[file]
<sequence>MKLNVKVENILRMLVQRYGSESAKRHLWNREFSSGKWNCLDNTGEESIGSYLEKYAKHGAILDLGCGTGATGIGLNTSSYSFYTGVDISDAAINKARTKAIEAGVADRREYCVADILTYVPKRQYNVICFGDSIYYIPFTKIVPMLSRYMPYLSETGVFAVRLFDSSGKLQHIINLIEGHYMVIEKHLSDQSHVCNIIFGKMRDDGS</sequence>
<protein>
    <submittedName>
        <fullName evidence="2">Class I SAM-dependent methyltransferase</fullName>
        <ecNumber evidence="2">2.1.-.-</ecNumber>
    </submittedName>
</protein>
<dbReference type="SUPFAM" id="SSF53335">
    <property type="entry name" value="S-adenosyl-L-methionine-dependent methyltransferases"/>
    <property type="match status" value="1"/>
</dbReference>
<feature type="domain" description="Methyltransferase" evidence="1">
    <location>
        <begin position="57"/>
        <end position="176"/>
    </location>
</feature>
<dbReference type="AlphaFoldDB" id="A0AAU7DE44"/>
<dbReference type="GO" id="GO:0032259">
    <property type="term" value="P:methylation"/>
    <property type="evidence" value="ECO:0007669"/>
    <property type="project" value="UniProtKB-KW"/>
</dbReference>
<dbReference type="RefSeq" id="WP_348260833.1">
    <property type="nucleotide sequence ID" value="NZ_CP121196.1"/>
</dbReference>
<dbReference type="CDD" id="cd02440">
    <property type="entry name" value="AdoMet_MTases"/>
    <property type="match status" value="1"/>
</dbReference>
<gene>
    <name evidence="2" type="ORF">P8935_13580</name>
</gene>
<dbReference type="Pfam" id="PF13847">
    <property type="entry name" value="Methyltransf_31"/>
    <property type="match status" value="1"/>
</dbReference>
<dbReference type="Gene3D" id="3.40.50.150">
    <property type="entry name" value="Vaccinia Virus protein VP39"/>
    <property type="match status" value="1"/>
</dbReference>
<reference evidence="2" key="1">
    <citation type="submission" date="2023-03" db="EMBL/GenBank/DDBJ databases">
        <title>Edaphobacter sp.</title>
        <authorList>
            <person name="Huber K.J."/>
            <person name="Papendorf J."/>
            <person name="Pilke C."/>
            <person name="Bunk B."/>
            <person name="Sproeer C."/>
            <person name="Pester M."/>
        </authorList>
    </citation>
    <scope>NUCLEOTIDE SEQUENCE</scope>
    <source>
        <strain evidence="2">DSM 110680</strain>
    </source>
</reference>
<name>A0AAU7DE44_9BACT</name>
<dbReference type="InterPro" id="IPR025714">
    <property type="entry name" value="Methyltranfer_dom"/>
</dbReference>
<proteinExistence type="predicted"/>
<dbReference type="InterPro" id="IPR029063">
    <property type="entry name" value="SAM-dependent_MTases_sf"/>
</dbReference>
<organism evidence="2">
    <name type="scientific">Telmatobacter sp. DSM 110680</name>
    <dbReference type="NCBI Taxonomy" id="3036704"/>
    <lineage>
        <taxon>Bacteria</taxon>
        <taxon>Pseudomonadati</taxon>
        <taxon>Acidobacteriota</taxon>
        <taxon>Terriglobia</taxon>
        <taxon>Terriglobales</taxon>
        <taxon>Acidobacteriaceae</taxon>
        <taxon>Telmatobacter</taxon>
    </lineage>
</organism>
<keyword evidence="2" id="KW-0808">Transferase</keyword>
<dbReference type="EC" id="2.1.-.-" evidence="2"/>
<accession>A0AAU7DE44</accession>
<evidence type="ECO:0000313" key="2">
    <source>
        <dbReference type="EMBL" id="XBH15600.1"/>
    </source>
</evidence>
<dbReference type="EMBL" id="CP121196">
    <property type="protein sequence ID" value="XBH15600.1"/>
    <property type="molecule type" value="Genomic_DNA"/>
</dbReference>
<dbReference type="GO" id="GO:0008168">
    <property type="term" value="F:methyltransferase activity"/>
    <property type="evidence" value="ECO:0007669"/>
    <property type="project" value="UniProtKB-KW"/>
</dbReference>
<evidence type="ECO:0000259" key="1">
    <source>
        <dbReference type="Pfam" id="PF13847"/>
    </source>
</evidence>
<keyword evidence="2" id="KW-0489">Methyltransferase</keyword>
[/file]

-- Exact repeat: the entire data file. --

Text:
<sequence>MKLNVKVENILRMLVQRYGSESAKRHLWNREFSSGKWNCLDNTGEESIGSYLEKYAKHGAILDLGCGTGATGIGLNTSSYSFYTGVDISDAAINKARTKAIEAGVADRREYCVADILTYVPKRQYNVICFGDSIYYIPFTKIVPMLSRYMPYLSETGVFAVRLFDSSGKLQHIINLIEGHYMVIEKHLSDQSHVCNIIFGKMRDDGS</sequence>
<protein>
    <submittedName>
        <fullName evidence="2">Class I SAM-dependent methyltransferase</fullName>
        <ecNumber evidence="2">2.1.-.-</ecNumber>
    </submittedName>
</protein>
<dbReference type="SUPFAM" id="SSF53335">
    <property type="entry name" value="S-adenosyl-L-methionine-dependent methyltransferases"/>
    <property type="match status" value="1"/>
</dbReference>
<feature type="domain" description="Methyltransferase" evidence="1">
    <location>
        <begin position="57"/>
        <end position="176"/>
    </location>
</feature>
<dbReference type="AlphaFoldDB" id="A0AAU7DE44"/>
<dbReference type="GO" id="GO:0032259">
    <property type="term" value="P:methylation"/>
    <property type="evidence" value="ECO:0007669"/>
    <property type="project" value="UniProtKB-KW"/>
</dbReference>
<dbReference type="RefSeq" id="WP_348260833.1">
    <property type="nucleotide sequence ID" value="NZ_CP121196.1"/>
</dbReference>
<dbReference type="CDD" id="cd02440">
    <property type="entry name" value="AdoMet_MTases"/>
    <property type="match status" value="1"/>
</dbReference>
<gene>
    <name evidence="2" type="ORF">P8935_13580</name>
</gene>
<dbReference type="Pfam" id="PF13847">
    <property type="entry name" value="Methyltransf_31"/>
    <property type="match status" value="1"/>
</dbReference>
<dbReference type="Gene3D" id="3.40.50.150">
    <property type="entry name" value="Vaccinia Virus protein VP39"/>
    <property type="match status" value="1"/>
</dbReference>
<reference evidence="2" key="1">
    <citation type="submission" date="2023-03" db="EMBL/GenBank/DDBJ databases">
        <title>Edaphobacter sp.</title>
        <authorList>
            <person name="Huber K.J."/>
            <person name="Papendorf J."/>
            <person name="Pilke C."/>
            <person name="Bunk B."/>
            <person name="Sproeer C."/>
            <person name="Pester M."/>
        </authorList>
    </citation>
    <scope>NUCLEOTIDE SEQUENCE</scope>
    <source>
        <strain evidence="2">DSM 110680</strain>
    </source>
</reference>
<name>A0AAU7DE44_9BACT</name>
<dbReference type="InterPro" id="IPR025714">
    <property type="entry name" value="Methyltranfer_dom"/>
</dbReference>
<proteinExistence type="predicted"/>
<dbReference type="InterPro" id="IPR029063">
    <property type="entry name" value="SAM-dependent_MTases_sf"/>
</dbReference>
<organism evidence="2">
    <name type="scientific">Telmatobacter sp. DSM 110680</name>
    <dbReference type="NCBI Taxonomy" id="3036704"/>
    <lineage>
        <taxon>Bacteria</taxon>
        <taxon>Pseudomonadati</taxon>
        <taxon>Acidobacteriota</taxon>
        <taxon>Terriglobia</taxon>
        <taxon>Terriglobales</taxon>
        <taxon>Acidobacteriaceae</taxon>
        <taxon>Telmatobacter</taxon>
    </lineage>
</organism>
<keyword evidence="2" id="KW-0808">Transferase</keyword>
<dbReference type="EC" id="2.1.-.-" evidence="2"/>
<accession>A0AAU7DE44</accession>
<evidence type="ECO:0000313" key="2">
    <source>
        <dbReference type="EMBL" id="XBH15600.1"/>
    </source>
</evidence>
<dbReference type="EMBL" id="CP121196">
    <property type="protein sequence ID" value="XBH15600.1"/>
    <property type="molecule type" value="Genomic_DNA"/>
</dbReference>
<dbReference type="GO" id="GO:0008168">
    <property type="term" value="F:methyltransferase activity"/>
    <property type="evidence" value="ECO:0007669"/>
    <property type="project" value="UniProtKB-KW"/>
</dbReference>
<evidence type="ECO:0000259" key="1">
    <source>
        <dbReference type="Pfam" id="PF13847"/>
    </source>
</evidence>
<keyword evidence="2" id="KW-0489">Methyltransferase</keyword>